Sep 17, 2021
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Donald Trump was suddenly surrounded by four Secret Service agents at a rally in Ohio on Saturday as a man tried to rush the stage.

Thomas Dimassimo, was later arrested and charged with disorderly conduct and inducing panic, the Montgomery County Sheriff’s office said. Trump was undaunted, saying to the crowd, “I was ready for him, but it’s much easier if the cops do it, don’t we agree?” His show of bravado elicited cheers and his speech continued uninterrupted.

Violence has long plagued Trump’s campaign. He was forced to cancel a rally in Chicago on Friday as hundreds of protesters clashed with his supporters at the event. CNN estimated that there were 8,500-10,000 people in the University of Illinois arena at the time, and many of the protesters were reported to be Blacks and Hispanics. Police struggled to control the violence for several hours before control was restored. Two officers were injured and five people were arrested.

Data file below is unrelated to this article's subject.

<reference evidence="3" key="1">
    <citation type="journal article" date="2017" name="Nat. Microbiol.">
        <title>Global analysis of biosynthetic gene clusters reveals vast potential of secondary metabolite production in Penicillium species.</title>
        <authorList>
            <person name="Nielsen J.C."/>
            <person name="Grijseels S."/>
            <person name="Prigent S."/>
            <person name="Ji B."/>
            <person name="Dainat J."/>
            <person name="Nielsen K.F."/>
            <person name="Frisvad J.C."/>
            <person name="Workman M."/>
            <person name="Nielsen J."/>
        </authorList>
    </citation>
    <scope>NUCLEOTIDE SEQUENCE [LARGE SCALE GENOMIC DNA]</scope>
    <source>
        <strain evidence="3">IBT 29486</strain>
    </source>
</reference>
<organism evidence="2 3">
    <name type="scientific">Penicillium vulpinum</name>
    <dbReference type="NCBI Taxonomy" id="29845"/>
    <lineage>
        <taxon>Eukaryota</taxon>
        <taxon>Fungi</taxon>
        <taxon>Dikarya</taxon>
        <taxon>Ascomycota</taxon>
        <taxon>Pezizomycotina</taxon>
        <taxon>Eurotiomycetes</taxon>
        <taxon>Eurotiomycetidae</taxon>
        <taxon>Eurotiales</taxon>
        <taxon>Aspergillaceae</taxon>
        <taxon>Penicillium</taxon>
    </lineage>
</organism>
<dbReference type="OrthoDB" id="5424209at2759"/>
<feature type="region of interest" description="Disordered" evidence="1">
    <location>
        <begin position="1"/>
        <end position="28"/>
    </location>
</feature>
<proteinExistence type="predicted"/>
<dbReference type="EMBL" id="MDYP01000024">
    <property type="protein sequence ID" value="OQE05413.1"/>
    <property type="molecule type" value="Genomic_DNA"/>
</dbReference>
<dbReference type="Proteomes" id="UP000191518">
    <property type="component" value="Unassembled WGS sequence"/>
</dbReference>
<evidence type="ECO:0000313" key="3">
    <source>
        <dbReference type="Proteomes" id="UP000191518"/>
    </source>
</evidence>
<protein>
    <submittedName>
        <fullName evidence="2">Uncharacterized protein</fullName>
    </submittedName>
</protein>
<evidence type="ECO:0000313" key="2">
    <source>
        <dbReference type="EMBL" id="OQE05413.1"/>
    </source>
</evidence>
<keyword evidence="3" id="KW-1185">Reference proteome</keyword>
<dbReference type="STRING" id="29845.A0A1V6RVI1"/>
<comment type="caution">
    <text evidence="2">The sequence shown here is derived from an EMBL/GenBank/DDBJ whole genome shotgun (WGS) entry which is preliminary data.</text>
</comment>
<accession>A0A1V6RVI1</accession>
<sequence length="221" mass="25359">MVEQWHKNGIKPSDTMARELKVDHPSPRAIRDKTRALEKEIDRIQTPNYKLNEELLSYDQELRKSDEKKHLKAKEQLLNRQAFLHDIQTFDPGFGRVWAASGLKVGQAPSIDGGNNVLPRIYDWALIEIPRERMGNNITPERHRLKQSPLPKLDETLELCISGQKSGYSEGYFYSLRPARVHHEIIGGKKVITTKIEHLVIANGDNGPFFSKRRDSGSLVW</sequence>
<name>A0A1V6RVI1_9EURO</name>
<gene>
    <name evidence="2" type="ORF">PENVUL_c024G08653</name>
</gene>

Trump called it “a planned attack” that was “professionally done”. He blamed supporters of Bernie Sanders for the violence. In Ohio, he referred to the violence in Chicago, saying, “Some represented Bernie, our communist friend”.

“I don’t want to see anybody hurt,” Trump told CNN afterwards. “I think we made the right decision [to cancel]… even though our freedom of speech was violated.”


Sanders responded at a press conference in Chicago on Saturday by calling Trump a “pathological liar”.

“I don’t think our supporters are inciting,” the Democratic candidate said. “What our supporters are doing is responding to a candidate who has, in fact, in many ways, encouraged violence”.

At the rally in Chicago, many of the protesters were reported to be chanting Sanders’ name and Moveon.org, an organization that has endorsed Sanders’ campaign, made a statement confirming that it had helped organize the “student-led protest”.

Trump’s campaign has been heated and full of controversy for some time. A protester attempted to disrupt his rally two weeks ago in Las Vegas, and Trump said to the crowd, “I’d like to punch him in the face”.

In the beginning of February, protesters clashed with Trump supporters and Trump urged his fans to “knock the crap out of them”, assuring them he would pay any legal fees incurred.

In a press conference, Ted Cruz responded to the violence at the Chicago rally, telling reporters, “When you have a campaign that affirmatively encourages violence, when you have a campaign that is facing allegations of physical violence against members of the press, you create an environment that only encourages this sort of nasty discord”.

Hillary Clinton blamed the violence on Trump’s “ugly, divisive rhetoric.”